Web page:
Low HRV and Getting Lower!

Discussion in 'Heart Rate Variability for Better Health' started by Melanie Caldicott, May 23, 2018.

  1. Melanie Caldicott

    Melanie Caldicott New Member

    I have had ME and fibromyalgia for about ten years and have had some success in certain lifestyle changes to manage the conditions. I have been working hard though over the last few weeks again to try to turn around the relapse I have been experiencing since September last year.

    One thing I would really like to crack is raising my HRV. I have been using Elite HRV and a chest strap to monitor my HRV for about three years. My baseline used to be low - in mid 40s but over the last year has dropped to low 30s.

    I am convinced that this is a good marker of my condition and if I was able to raise my HRV it would go hand in hand with improvement in my health. I also believe that this is linked to my sleep quality also and increasing the amount of deep sleep I get is also connected.

    I live a fairly relaxed lifestyle and would not say I am a "stressy" person. As part of the management of my condition I try to avoid stress. I drink water with electrolytes in, I walk daily, enjoy nature, read a lot and try to be thankful every day. I also practice yoga whenever I can although energy and pain levels do often stop me from being able to.

    Any advice about how I can raise my HRV and become less sympathetic nervous system dominated - I am concerned about how low my HRV is and how it has dropped over the last year. Can you recommend any treatments, books, or other resources that would be helpful? Thanks.
    Merida and Remy like this.
  2. Remy

    Remy Administrator

    Welcome to HR! I actually replied to you on PR already. Hope you are finding some good suggestions!
  3. Paw

    Paw Well-Known Member

    Hi Melanie, lot's of similarities here. I've become a lot more aware of my breathing over the past 6 months or so of tracking HRV, so it's been pretty helpful, and I'm still hopeful that my numbers may budge over the long term.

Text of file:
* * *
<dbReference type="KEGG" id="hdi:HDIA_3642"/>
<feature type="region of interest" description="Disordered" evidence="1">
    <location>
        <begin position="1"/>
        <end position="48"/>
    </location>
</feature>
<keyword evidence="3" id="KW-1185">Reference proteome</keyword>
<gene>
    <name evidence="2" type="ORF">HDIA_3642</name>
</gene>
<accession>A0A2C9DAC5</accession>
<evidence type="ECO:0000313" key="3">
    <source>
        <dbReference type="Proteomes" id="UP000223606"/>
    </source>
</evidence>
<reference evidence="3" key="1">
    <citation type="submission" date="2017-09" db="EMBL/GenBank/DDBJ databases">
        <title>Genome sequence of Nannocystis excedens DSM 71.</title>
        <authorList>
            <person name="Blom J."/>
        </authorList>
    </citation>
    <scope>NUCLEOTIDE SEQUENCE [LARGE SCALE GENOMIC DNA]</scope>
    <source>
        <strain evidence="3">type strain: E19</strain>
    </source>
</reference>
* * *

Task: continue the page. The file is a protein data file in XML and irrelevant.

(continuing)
I'm gaining confidence in my own ability to mitigate unnecessary sympathetic activity with conscious breathing; plus it's proven almost magically helpful in controlling GERD attacks. (I had to give up Prilosec after using it 10 or 15 years, but always carried Tums for sudden attacks; now I can take walks without fear.)

    So my recommendation is to stick with it, regardless of the numbers. I'm pretty sure I was always a very shallow breather, especially when concentrating on a task. I've gotten to the point now where I naturally catch myself, and can fend off stress buildup in the early stages. Even though I can't report any transformation with regard to fatigue, I can relax into it better, feeling less fluey. My FM and neurological symptoms have been worsening -- but that's a separate track.

    Others here have been experimenting with hard-core exercises, but I've mainly been focusing on increasing awareness to encourage full natural breathing as a habit.

    I do a lot of sleep tracking, and my CPAP helps ensure full breathing through the night, but I sometimes wonder if it undermines HRV. I had been averaging 0-10 minutes of deep sleep per night, but I've gotten that up to 30-50 -- maybe because of tweaking supplements.
    Merida likes this.
  4. dejurgen

    dejurgen Well-Known Member

    Hi Melanie,

    When at my worst I had a nearly fixed hart rate of 90 to 95 when either resting or exercising till I sometimes dropped on the ground (CBT-GET "theraphy"). I know this is not the definition of HRV, but I guess it is related to poor HRV.

    Now I have a HR of 60-70 at rest and 90+ at moderate exercise. What was mainly helpfull:
    * gently improving bloodflow by doing a very light warming up each time when getting out of bed and before exercising
    * doing "mobilisation" exercises: short series of very light exercises moving for example legs, arms or neck in order to increase proper bloodflow and improve muscle flexibility
    * learn to breath better; it took me years to get this one wright and I was only able to do so thanks to 1 year of daily short training guided by an experienced physical therapist. of coarse that did not mean daily visists to the PT, but doing specific exercises and get feedback during sessions

    The first two were the easiest to do and did the bulk of the job for me.